Sometimes NFL teams get desperate. Sometimes that desperation can lead to questionable moves. The question is, with Andre Johnson still sidelined with his third injury in two years and with polarizing veteran wide receivers Terrell Owens and Chad Ochocinco on the market, how desperate are the Houston Texans? There is no sugar coating the Texans’ current situation at wide receiver, if Johnson is out for any extended period of time (or doesn’t return to full form), the group led by Kevin Walter and a handful of rookies and second year guys is the worst receiving corps in professional football. Period. So, do the Texans bring in Owens or Ochocinco? If the team exhausts all other options, they may be left with no choice.
Both Owens and Ochocinco are potentially future hall of fame receivers. Their career numbers speak for themselves (Owens: 1,078 catches, 15,934 yards, 153 TDs; Ochocinco: 766 catches, 11,059 yards, 67 TDs.), but both are more synonymous with their antics, both on and off the field. Excessive celebrations, bickering with QBs and coaches, and shirtless sit-ups in the driveway define these two receivers as much as their production on game day. Both men are guilty of being locker room distractions and carrying entire teams down with their despondent mood swings and narcissistic personalities. The thing is, both Owens and Ochocinco can still play, not the way they used to, but they could contribute as a #2 or #3 wide receiver for a team in desperate need for playmakers on the outside.
And there is that word again, desperate. Despite their age and mileage, there is no question either Owens or Ochocinco would be an immediate upgrade to the Texans’ wide receiver corps. But is bringing them on worth the headache? The Texans have high locker room morale with a group of guys that genuinely seems to enjoy one another and goes to battle for their teammates each and every week. Is signing Owens or Ochocinco worth the risk of disrupting this harmonious environment? If the WR situation gets ugly enough, Texans fans should brace themselves for the inevitable phone calls from GM Rick Smith to the respective representatives of Owens and Ochocinco.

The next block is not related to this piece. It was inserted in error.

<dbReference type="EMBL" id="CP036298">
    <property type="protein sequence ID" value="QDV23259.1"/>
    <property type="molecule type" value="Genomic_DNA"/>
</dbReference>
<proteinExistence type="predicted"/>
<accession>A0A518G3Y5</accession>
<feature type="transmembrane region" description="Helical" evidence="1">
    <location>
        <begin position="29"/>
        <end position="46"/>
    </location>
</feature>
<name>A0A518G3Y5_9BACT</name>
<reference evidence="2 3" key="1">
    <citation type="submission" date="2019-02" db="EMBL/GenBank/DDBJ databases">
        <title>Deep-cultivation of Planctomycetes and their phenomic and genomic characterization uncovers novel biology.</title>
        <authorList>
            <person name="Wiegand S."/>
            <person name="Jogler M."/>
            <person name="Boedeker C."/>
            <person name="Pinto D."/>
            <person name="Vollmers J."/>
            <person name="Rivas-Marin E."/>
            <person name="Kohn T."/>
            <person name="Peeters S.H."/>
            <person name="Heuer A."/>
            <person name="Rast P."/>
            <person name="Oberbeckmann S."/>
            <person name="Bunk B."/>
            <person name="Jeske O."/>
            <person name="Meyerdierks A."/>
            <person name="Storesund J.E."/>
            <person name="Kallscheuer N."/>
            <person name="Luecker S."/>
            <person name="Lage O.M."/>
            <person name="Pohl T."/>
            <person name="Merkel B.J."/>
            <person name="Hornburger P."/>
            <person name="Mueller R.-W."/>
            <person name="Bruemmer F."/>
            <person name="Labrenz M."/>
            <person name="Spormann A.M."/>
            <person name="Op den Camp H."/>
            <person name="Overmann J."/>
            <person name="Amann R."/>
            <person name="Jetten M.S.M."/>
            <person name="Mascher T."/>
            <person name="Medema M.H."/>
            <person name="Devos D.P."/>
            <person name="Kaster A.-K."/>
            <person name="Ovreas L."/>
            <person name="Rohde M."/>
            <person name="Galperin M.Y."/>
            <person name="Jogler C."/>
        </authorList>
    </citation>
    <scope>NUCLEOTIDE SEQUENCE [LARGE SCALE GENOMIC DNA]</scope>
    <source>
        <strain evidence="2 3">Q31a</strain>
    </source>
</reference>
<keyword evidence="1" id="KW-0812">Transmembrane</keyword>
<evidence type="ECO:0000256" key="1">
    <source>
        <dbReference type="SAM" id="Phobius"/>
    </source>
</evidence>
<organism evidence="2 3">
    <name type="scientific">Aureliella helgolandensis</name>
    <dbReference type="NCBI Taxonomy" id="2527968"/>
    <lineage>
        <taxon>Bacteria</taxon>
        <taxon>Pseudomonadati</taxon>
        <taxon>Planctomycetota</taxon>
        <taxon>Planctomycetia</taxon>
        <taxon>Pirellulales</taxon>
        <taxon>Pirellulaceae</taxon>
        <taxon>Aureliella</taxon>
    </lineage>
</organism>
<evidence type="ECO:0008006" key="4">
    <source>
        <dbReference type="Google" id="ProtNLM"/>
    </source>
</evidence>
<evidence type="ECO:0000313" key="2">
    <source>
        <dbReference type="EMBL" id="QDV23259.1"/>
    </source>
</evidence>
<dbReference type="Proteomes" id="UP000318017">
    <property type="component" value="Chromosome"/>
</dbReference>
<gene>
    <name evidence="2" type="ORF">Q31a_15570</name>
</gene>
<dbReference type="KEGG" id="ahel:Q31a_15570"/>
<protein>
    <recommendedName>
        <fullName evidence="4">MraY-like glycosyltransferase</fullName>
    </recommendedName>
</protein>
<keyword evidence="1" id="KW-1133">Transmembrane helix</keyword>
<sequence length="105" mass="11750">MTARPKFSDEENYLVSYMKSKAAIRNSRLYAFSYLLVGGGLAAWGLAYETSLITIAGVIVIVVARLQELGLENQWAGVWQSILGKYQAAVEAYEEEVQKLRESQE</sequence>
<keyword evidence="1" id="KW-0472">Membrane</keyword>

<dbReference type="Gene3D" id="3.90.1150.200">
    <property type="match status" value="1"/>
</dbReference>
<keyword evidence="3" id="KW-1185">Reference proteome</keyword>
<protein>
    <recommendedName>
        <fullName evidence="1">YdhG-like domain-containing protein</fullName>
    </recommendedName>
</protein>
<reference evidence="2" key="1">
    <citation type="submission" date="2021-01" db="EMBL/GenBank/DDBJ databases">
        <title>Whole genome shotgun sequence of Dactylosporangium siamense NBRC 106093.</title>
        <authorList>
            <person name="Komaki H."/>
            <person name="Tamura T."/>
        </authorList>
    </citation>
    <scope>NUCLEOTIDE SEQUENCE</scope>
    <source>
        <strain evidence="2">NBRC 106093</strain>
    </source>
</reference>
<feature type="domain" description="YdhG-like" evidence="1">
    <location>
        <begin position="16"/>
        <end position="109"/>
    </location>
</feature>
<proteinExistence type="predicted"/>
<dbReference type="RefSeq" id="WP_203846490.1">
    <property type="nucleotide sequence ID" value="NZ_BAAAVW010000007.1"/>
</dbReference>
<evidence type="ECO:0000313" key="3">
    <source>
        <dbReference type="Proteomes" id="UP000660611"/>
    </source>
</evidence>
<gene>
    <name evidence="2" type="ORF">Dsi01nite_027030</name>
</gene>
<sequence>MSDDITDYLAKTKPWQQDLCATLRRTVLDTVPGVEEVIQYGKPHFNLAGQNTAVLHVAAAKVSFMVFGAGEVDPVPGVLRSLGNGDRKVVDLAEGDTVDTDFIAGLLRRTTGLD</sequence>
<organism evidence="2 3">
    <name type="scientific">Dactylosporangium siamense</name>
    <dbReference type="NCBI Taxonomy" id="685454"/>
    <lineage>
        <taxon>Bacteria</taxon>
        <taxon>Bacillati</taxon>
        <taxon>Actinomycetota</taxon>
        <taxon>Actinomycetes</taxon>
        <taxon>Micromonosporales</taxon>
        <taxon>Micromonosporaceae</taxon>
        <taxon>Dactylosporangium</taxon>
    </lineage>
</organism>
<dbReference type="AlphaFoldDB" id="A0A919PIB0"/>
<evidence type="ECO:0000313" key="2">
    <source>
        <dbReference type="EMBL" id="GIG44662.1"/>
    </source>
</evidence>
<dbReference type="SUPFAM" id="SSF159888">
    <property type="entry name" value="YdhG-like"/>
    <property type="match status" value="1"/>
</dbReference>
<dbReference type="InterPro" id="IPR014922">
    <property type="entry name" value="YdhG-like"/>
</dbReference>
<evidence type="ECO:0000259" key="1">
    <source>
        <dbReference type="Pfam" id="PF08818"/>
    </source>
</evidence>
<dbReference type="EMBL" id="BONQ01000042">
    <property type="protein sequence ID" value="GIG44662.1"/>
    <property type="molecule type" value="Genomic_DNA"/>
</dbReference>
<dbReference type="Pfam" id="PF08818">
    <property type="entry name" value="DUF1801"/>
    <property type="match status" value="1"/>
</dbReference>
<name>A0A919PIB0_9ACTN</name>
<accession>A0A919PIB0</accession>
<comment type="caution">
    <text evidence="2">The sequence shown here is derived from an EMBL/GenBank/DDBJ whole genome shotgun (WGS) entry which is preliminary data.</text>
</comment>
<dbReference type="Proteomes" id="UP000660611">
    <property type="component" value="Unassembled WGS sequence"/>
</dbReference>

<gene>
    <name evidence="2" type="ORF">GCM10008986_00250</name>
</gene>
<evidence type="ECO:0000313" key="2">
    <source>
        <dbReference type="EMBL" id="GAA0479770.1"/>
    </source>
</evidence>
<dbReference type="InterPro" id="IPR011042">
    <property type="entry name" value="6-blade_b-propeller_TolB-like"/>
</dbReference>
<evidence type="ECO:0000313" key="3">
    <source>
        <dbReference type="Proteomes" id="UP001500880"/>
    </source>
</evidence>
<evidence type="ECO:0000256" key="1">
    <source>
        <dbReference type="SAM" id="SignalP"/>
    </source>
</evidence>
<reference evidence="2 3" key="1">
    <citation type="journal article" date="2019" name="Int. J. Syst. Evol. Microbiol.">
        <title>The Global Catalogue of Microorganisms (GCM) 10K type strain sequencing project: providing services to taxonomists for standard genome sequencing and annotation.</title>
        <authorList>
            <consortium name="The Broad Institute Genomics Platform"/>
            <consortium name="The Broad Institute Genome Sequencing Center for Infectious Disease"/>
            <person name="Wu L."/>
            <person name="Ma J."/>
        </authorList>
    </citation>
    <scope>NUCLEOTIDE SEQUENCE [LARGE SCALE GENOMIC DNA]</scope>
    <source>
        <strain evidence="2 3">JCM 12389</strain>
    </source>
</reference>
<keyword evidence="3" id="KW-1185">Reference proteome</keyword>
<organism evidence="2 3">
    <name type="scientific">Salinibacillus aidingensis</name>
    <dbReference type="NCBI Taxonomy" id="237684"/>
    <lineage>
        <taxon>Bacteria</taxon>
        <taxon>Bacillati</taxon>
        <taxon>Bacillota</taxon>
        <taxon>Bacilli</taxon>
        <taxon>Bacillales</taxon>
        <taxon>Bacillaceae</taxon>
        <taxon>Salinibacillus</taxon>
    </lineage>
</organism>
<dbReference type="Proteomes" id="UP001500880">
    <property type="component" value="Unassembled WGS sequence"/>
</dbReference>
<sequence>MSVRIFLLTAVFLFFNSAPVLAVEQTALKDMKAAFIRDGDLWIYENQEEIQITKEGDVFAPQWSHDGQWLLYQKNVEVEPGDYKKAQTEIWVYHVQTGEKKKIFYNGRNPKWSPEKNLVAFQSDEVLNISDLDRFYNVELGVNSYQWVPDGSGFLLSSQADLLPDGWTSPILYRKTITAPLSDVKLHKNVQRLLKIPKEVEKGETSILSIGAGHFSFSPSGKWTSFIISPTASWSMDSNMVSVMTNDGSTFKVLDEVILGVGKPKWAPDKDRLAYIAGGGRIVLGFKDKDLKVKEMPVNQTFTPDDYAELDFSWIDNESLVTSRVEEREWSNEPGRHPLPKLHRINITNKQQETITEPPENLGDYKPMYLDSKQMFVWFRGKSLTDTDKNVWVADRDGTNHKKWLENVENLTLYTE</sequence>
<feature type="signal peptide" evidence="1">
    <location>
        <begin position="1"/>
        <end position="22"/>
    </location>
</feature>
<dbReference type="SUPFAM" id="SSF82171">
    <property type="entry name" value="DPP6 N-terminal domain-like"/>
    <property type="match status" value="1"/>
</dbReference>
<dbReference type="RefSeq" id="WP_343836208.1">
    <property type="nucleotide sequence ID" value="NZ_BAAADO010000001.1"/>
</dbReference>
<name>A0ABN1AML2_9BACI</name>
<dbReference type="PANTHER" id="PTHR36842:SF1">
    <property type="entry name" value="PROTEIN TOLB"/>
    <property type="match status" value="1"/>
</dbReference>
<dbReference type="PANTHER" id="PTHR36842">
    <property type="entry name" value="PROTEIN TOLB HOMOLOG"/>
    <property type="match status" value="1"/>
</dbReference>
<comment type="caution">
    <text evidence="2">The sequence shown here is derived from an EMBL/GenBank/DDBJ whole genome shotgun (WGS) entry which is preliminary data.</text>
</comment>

In order for these calls to be placed, a number of unfortunately scenarios would have to play out first. It would have to become clear that Andre is going to miss regular season games or that he has lost a step due to his growing list of injuries. There would also have to be little to no improvement from the group of young receivers the Texans currently have practicing. Sure, the Texans frequently use two running backs and two tight end sets, rely on running the football, and play defense. But in today’s NFL, every team needs at least two wide receivers they can depend on. Furthermore, should the Texans, or any other NFL team for that matter, find themselves in a hole late in the game (and the Texans will at several points this season), they’ll need to go to three or four wide receiver sets to quickly and effectively move the ball down the field to catch up and even the score. The Texans could probably get away with a banged up Andre, Walter, and Jean/Posey/Martin. But if Andre is down, the Texans need a more reliable option, hence the possible interest in Owens and Ochocinco.
Should the Texans decide they need to move forward with bringing in a veteran WR, they’ll probably target Ochocinco first. For one, he actually played in the NFL last season, even if it was a year of career lows. He is 34 years old and has played 11 seasons in the NFL, but compared to Owens’ 38 years of age and 15 seasons, Ochocinco is considerably younger by NFL standards. There is also the hope that Bill Belichick straightened Ochocinco out last season and has humbled him by lack of play and subsequent release. On the flip side, leaving New England is probably like escaping Shawshank for Chad, now he can get back to his usual antics that are so frowned upon by the Patriots. There is also the possibility that Owens has been humbled, having not been picked up by a NFL team last season, forcing him to join an arena football league, only to be fired amid his lack of interest. These are possibilities of course, but it’s doubtful the positive effects of their sobering experiences are realities.
With the Texans openly interested in bringing in veteran wide receiver help, it’s only a matter of time before they contact Owens or Ochocinco. The team will continue to search high and low for other WRs, but if working out guys like Mike Sims-Walker is any indication, it’s slim pickings for free agent wide outs. In the meantime, media outlets and fans alike will continue to speculate as to whether either Owens or Ochocinco end up with the Texans or elsewhere this upcoming season and whether they can be effective and more importantly, can they behave? Any team that takes a chance on these two guys would have to be a little bit crazy, and well, desperate.
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